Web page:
I think this thread got derailed in a major way. However, I could be wrong about what I am going to say, and that would be the case if I am wrong about this:
If someone were to try to crack a TrueCrypt volume that was either AES-Twofish-Serpent or Serpent-Twofish-AES by bruteforcing keys instead of a password, they would have to break three completely different keys that were all generated from the same password.
I believe I read that this was the case on Truecrypt.org or in Truecrypt documentation many ages and versions ago. The reason for this is so that a weakness in the outside encryption layer (flaw in AES or Serpent depending on which method) that allows an attacker to get the key won't allow the attacker to decrypt the other layers.
IOW, if someone managed to get the key (as opposed to the password) for the outer layer, decrypting the drive would return random data because they only decrypted one layer.
Now, assuming I am right about all of that, and depending on how it was implemented, I am not sure whether or not Horcon's original suggestion would actually be less secure than putting the two passwords together. An LM hash vulnerability would not apply because even if you get one password right, and even if it's the password for the outer layer, you're still only going to be returned random data, not confirmation that the password was right.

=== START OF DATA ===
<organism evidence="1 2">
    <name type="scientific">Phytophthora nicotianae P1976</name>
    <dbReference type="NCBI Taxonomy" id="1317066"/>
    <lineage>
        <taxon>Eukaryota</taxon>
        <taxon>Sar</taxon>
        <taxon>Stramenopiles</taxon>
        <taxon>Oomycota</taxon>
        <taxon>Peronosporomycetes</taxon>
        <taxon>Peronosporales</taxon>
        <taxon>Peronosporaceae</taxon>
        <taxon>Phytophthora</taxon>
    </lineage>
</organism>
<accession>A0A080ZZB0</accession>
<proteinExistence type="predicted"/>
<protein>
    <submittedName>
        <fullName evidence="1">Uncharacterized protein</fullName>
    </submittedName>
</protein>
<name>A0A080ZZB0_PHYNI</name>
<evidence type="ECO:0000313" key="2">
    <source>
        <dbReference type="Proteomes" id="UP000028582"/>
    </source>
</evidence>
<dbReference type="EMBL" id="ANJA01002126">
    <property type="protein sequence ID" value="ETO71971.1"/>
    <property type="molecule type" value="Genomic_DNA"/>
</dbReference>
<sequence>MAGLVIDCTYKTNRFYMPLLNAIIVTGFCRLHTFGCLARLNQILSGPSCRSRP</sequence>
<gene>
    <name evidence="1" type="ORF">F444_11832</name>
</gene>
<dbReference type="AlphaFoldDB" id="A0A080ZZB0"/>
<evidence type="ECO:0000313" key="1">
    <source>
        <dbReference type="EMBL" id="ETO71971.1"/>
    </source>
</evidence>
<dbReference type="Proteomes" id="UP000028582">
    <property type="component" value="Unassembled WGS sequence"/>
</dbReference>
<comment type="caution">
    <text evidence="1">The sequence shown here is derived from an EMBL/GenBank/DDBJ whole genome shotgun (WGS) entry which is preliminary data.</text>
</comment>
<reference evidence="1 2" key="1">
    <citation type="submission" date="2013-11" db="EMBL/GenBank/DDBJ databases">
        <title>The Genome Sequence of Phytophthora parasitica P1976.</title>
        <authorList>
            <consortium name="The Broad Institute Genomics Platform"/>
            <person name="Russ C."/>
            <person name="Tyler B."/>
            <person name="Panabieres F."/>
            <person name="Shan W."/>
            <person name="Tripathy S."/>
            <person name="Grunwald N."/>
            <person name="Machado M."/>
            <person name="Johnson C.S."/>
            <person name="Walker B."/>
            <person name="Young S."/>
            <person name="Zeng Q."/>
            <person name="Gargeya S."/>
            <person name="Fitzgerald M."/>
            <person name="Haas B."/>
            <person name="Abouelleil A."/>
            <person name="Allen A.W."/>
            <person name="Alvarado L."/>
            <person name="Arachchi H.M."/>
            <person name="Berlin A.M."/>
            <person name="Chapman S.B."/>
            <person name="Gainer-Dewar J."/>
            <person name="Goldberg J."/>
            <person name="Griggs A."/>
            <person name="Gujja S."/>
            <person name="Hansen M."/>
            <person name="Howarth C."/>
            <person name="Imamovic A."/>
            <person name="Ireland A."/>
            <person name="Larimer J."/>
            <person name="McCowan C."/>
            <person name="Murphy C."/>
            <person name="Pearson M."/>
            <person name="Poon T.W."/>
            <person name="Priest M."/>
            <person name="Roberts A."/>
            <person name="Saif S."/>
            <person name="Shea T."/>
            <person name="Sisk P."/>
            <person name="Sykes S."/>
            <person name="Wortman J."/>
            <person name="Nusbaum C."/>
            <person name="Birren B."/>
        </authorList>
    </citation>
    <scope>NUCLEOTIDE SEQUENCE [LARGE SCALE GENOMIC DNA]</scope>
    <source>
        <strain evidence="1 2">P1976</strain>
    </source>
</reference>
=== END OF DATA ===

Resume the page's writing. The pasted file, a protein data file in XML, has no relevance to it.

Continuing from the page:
This assumes the passwords are strong enough on their own. If the passwords are each weak, then combining them to make a strong one would certainly still be better, but assuming the passwords are strong enough, I am curious as to whether or not entering a password for each layer would be less secure than combining all of the passwords into a longer one.